Challenges of Managing Remote Employees
There are three primary challenges to managing remote teams — and two of them are also the pillars of effective remote work management — isolation, communication, and trust.
Isolation can be a problem for team members who work remotely because they lack the day-to-day social interaction essential for building relationships and trust. Additionally, working remotely can be lonely and isolating. Isolation is commonly a consequence of not being able to establish a sense of company culture — and it’s a task that’s unfortunately easy to fail. Few companies have enough experience trying to build a company culture with team members sitting miles and miles apart.
Communication is also more difficult when team members are not in the same location. Building rapport and trust with teammates can be challenging if you never see them in person. Additionally, miscommunications are more likely to happen when people cannot speak face-to-face, and most conversations are carried out via chat.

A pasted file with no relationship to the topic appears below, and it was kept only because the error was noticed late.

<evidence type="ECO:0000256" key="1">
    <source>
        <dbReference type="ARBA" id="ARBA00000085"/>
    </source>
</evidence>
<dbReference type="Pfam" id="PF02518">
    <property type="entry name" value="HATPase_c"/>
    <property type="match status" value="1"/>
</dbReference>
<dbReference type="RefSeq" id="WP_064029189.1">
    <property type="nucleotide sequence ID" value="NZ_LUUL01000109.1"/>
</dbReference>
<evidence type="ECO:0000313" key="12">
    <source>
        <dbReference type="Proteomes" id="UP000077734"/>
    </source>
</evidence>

Trust is another issue that can crop up when managing remote teams. It can be difficult for managers to build trust with employees they never see in person. Additionally, managers may have trouble trusting that employees are working when they're not in the office.
It’s not that managers simply can’t take their team members’ word at face value; it’s just that without the usual natural feedback they get in an office-based setting, they’re left unsure, and many offices don’t have active metrics that show meaningful work progress.